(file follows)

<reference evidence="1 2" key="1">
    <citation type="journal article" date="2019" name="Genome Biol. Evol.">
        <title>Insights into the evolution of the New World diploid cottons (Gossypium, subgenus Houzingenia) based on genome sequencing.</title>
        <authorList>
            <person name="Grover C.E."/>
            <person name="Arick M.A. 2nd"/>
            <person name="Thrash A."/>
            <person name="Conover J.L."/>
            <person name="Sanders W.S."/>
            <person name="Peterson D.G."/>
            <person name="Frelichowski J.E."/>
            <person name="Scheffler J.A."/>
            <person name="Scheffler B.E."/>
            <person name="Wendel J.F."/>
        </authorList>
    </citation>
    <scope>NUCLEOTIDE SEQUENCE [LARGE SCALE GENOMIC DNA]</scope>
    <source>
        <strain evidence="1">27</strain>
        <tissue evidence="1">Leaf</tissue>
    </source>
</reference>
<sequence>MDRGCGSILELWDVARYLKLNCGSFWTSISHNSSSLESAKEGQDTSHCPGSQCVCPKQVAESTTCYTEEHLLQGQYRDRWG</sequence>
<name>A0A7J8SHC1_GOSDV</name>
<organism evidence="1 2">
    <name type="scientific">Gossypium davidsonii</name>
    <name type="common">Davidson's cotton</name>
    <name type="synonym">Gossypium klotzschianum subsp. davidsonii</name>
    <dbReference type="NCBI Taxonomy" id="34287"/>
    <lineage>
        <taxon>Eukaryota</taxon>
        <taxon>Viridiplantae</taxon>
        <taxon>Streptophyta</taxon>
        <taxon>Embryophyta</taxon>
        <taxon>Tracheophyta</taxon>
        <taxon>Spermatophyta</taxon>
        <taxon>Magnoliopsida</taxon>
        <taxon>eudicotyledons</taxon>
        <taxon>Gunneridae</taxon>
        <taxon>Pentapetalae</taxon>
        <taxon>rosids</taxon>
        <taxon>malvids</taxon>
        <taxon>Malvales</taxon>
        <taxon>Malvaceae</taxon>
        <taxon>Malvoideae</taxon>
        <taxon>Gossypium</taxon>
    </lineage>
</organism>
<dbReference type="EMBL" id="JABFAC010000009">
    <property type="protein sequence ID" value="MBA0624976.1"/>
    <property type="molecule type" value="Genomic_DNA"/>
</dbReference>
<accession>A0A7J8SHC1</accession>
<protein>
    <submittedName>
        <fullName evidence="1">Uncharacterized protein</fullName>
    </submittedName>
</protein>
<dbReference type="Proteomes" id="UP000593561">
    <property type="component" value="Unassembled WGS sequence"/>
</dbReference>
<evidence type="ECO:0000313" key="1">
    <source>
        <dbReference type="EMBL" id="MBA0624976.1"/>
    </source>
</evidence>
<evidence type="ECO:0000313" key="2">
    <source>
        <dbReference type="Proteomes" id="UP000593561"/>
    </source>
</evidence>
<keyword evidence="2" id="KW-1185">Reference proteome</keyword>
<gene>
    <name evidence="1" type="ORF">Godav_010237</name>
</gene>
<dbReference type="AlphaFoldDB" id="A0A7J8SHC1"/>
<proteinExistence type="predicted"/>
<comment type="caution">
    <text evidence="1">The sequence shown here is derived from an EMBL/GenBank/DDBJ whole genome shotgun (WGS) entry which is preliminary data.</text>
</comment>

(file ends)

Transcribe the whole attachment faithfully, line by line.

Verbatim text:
<reference evidence="1 2" key="1">
    <citation type="journal article" date="2019" name="Genome Biol. Evol.">
        <title>Insights into the evolution of the New World diploid cottons (Gossypium, subgenus Houzingenia) based on genome sequencing.</title>
        <authorList>
            <person name="Grover C.E."/>
            <person name="Arick M.A. 2nd"/>
            <person name="Thrash A."/>
            <person name="Conover J.L."/>
            <person name="Sanders W.S."/>
            <person name="Peterson D.G."/>
            <person name="Frelichowski J.E."/>
            <person name="Scheffler J.A."/>
            <person name="Scheffler B.E."/>
            <person name="Wendel J.F."/>
        </authorList>
    </citation>
    <scope>NUCLEOTIDE SEQUENCE [LARGE SCALE GENOMIC DNA]</scope>
    <source>
        <strain evidence="1">27</strain>
        <tissue evidence="1">Leaf</tissue>
    </source>
</reference>
<sequence>MDRGCGSILELWDVARYLKLNCGSFWTSISHNSSSLESAKEGQDTSHCPGSQCVCPKQVAESTTCYTEEHLLQGQYRDRWG</sequence>
<name>A0A7J8SHC1_GOSDV</name>
<organism evidence="1 2">
    <name type="scientific">Gossypium davidsonii</name>
    <name type="common">Davidson's cotton</name>
    <name type="synonym">Gossypium klotzschianum subsp. davidsonii</name>
    <dbReference type="NCBI Taxonomy" id="34287"/>
    <lineage>
        <taxon>Eukaryota</taxon>
        <taxon>Viridiplantae</taxon>
        <taxon>Streptophyta</taxon>
        <taxon>Embryophyta</taxon>
        <taxon>Tracheophyta</taxon>
        <taxon>Spermatophyta</taxon>
        <taxon>Magnoliopsida</taxon>
        <taxon>eudicotyledons</taxon>
        <taxon>Gunneridae</taxon>
        <taxon>Pentapetalae</taxon>
        <taxon>rosids</taxon>
        <taxon>malvids</taxon>
        <taxon>Malvales</taxon>
        <taxon>Malvaceae</taxon>
        <taxon>Malvoideae</taxon>
        <taxon>Gossypium</taxon>
    </lineage>
</organism>
<dbReference type="EMBL" id="JABFAC010000009">
    <property type="protein sequence ID" value="MBA0624976.1"/>
    <property type="molecule type" value="Genomic_DNA"/>
</dbReference>
<accession>A0A7J8SHC1</accession>
<protein>
    <submittedName>
        <fullName evidence="1">Uncharacterized protein</fullName>
    </submittedName>
</protein>
<dbReference type="Proteomes" id="UP000593561">
    <property type="component" value="Unassembled WGS sequence"/>
</dbReference>
<evidence type="ECO:0000313" key="1">
    <source>
        <dbReference type="EMBL" id="MBA0624976.1"/>
    </source>
</evidence>
<evidence type="ECO:0000313" key="2">
    <source>
        <dbReference type="Proteomes" id="UP000593561"/>
    </source>
</evidence>
<keyword evidence="2" id="KW-1185">Reference proteome</keyword>
<gene>
    <name evidence="1" type="ORF">Godav_010237</name>
</gene>
<dbReference type="AlphaFoldDB" id="A0A7J8SHC1"/>
<proteinExistence type="predicted"/>
<comment type="caution">
    <text evidence="1">The sequence shown here is derived from an EMBL/GenBank/DDBJ whole genome shotgun (WGS) entry which is preliminary data.</text>
</comment>